This opinion is uncorrected and subject to revision before publication in the New York Reports.
Petitioners, elected members of the Nassau County Committee of the Conservative Party (hereinafter County Committee), attended a meeting held on September 24, 2010 at which the County Committee elected as officers respondents Daniel F. Donovan, Jr., Maryann T. Hughes, Christopher M. Mistron, Marty Blessinger, John J. Fanning, Daniel J. Lang, Vincent A. Ciccolella, Kevin J. Crean and Michael Landman (collectively, respondent officers). Respondents Donovan and Mistron filed a certificate of election with the State and Nassau County Boards of Elections, date-stamped as received by the Nassau County Board on September 28, 2010.
By order to show cause filed October 6 and served October 7, 2010, petitioners commenced this proceeding against respondent officers and others. The petition alleged that the County Committee, as constituted at the time of the meeting, had fewer members than required by Election Law § 2-104 and therefore "could not . . . undertake any lawful action or elect any officials." Petitioners also alleged that some of the members were unqualified to serve on the County Committee. Respondent officers answered, raising as affirmative defenses that petitioners lacked standing and that the petition was untimely. Respondent Mistron, in an opposing affidavit, also argued that the number of County Committee members required by law should be calculated based only on election districts in which Conservative Party voters were registered; and controverted petitioners' allegation that certain members of the County Committee were not qualified to hold office.
Supreme Court entered an order on January 18, 2011, which denied the petition and dismissed the proceeding. Assuming arguendo that the proceeding was not time-barred, the court held that the County Committee had a sufficient number of members. On May 17, 2011, the Appellate Division affirmed on the ground that the proceeding was untimely because it was commenced after the expiration of the 10-day limitations period in Election Law § 16-102 (2) (84 AD3d 1089 [2d Dept 2011]). We granted petitioners leave to appeal (17 NY3d 714 ), and now affirm.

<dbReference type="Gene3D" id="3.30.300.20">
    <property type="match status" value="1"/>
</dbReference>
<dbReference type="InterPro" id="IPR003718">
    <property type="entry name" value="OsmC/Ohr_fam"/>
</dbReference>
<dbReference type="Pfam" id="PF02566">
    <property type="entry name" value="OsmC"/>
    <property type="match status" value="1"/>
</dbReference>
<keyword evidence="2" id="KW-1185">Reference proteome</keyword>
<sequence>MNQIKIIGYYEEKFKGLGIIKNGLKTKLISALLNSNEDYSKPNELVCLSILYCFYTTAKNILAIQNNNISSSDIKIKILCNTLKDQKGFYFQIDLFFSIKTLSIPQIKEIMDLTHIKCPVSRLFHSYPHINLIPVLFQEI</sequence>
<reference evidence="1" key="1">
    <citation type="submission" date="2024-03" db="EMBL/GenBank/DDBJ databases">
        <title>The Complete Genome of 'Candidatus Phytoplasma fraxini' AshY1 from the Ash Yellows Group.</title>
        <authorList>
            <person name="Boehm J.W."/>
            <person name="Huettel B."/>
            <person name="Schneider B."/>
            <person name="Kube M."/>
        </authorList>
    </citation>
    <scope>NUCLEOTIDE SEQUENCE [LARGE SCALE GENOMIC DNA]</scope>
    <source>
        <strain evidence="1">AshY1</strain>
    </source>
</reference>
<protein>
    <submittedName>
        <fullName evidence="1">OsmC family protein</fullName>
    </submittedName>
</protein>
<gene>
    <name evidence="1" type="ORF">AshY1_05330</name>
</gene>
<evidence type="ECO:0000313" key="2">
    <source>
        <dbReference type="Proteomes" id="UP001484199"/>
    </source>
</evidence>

We have stated that a petition challenging "the validity" of a county committee must be commenced "within 10 days after the . . . organizational meeting of the Committee, at the latest" (Sack v Board of Elections of City of N.Y., 65 NY2d 958, 959 , citing Election Law § 16-102 ; see also Matter of Flynn v Olma, 286 AD2d 568, 568 [4th Dept 2001], lv denied 96 NY2d 718 ; Matter of Valin v Adamczyk, 286 AD2d 566, 566 [4th Dept 2001], lv denied 96 NY2d 718 ; Matter of Stabile v DeFronzo, 231 AD2d 577, 577 [2d Dept 1996]). While a case can be made that the 10-day period should apply to party meetings that select candidates for public office, and not to meetings that only select party officers (see Town of Islip Town Committee of Conservative Party of N.Y. v Leo, 71 AD2d 624, 625 [2d Dept 1979] ["Section 16-102 of the Election Law imposes a short limitation of 10 days in order to meet the exigencies of preparing ballots and conducting elections for public office"]), we do not adopt that view. The statute undoubtedly provides for challenging people elected for "party position" (Election Law § 16-102 ), and to interpret it to remain silent as to the statutory period would mean that a significantly longer one would apply (e.g., petitioners suggest the four-month period for CPLR article 78 actions [CPLR 217]). The 10-day period is sensible and consistent with the Legislature's avowed purpose when it amended section 16-102 (2) in 1986 to include committee meetings -- i.e., "to compute the time within which to commence a legal proceeding to be measured not only from the holding of a primary election, caucus, or convention, but to include . . . a meeting of a party committee" (Mem in Supp, Bill Jacket, L 1986, ch 710, at 5).
In light of our disposition of this appeal, we need not and do not express any opinion as to whether, under Election Law § 2-104, only election districts in which registered voters of a political party reside should be counted toward the total number of required committee members for that party.
Accordingly, the order of the Appellate Division should be affirmed, without costs. Order affirmed, without costs. Opinion Per Curiam. Chief Judge Lippman and Judges Ciparick, Graffeo, Read, Smith, Pigott and Jones concur.
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